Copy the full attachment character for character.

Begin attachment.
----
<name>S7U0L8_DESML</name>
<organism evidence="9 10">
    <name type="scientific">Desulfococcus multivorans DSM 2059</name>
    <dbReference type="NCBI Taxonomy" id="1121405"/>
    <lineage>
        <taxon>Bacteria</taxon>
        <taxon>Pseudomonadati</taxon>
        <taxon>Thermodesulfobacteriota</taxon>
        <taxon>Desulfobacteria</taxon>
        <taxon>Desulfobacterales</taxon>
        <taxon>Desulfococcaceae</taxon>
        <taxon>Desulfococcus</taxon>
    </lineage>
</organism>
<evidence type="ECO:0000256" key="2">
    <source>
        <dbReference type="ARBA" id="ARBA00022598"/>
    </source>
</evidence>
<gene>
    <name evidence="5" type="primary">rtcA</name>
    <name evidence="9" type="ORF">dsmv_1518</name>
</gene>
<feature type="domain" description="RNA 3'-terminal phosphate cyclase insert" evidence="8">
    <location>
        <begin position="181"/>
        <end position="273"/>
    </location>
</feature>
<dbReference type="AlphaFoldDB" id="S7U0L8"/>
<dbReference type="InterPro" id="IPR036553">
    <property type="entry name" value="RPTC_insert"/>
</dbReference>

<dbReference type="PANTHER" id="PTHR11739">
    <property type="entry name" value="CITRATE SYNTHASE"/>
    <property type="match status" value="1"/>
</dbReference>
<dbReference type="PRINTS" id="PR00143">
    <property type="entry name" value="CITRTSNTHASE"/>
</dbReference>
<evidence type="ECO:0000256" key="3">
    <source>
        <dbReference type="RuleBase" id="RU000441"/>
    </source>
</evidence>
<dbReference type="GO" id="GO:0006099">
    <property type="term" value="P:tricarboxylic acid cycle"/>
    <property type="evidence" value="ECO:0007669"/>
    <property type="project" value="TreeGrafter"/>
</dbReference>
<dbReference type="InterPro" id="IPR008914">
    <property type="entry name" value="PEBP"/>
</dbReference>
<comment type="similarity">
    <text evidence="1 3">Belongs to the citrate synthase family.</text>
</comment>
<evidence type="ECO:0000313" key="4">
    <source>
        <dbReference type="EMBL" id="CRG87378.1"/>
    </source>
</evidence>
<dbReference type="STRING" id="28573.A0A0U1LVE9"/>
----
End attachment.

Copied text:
<name>S7U0L8_DESML</name>
<organism evidence="9 10">
    <name type="scientific">Desulfococcus multivorans DSM 2059</name>
    <dbReference type="NCBI Taxonomy" id="1121405"/>
    <lineage>
        <taxon>Bacteria</taxon>
        <taxon>Pseudomonadati</taxon>
        <taxon>Thermodesulfobacteriota</taxon>
        <taxon>Desulfobacteria</taxon>
        <taxon>Desulfobacterales</taxon>
        <taxon>Desulfococcaceae</taxon>
        <taxon>Desulfococcus</taxon>
    </lineage>
</organism>
<evidence type="ECO:0000256" key="2">
    <source>
        <dbReference type="ARBA" id="ARBA00022598"/>
    </source>
</evidence>
<gene>
    <name evidence="5" type="primary">rtcA</name>
    <name evidence="9" type="ORF">dsmv_1518</name>
</gene>
<feature type="domain" description="RNA 3'-terminal phosphate cyclase insert" evidence="8">
    <location>
        <begin position="181"/>
        <end position="273"/>
    </location>
</feature>
<dbReference type="AlphaFoldDB" id="S7U0L8"/>
<dbReference type="InterPro" id="IPR036553">
    <property type="entry name" value="RPTC_insert"/>
</dbReference>

<dbReference type="PANTHER" id="PTHR11739">
    <property type="entry name" value="CITRATE SYNTHASE"/>
    <property type="match status" value="1"/>
</dbReference>
<dbReference type="PRINTS" id="PR00143">
    <property type="entry name" value="CITRTSNTHASE"/>
</dbReference>
<evidence type="ECO:0000256" key="3">
    <source>
        <dbReference type="RuleBase" id="RU000441"/>
    </source>
</evidence>
<dbReference type="GO" id="GO:0006099">
    <property type="term" value="P:tricarboxylic acid cycle"/>
    <property type="evidence" value="ECO:0007669"/>
    <property type="project" value="TreeGrafter"/>
</dbReference>
<dbReference type="InterPro" id="IPR008914">
    <property type="entry name" value="PEBP"/>
</dbReference>
<comment type="similarity">
    <text evidence="1 3">Belongs to the citrate synthase family.</text>
</comment>
<evidence type="ECO:0000313" key="4">
    <source>
        <dbReference type="EMBL" id="CRG87378.1"/>
    </source>
</evidence>
<dbReference type="STRING" id="28573.A0A0U1LVE9"/>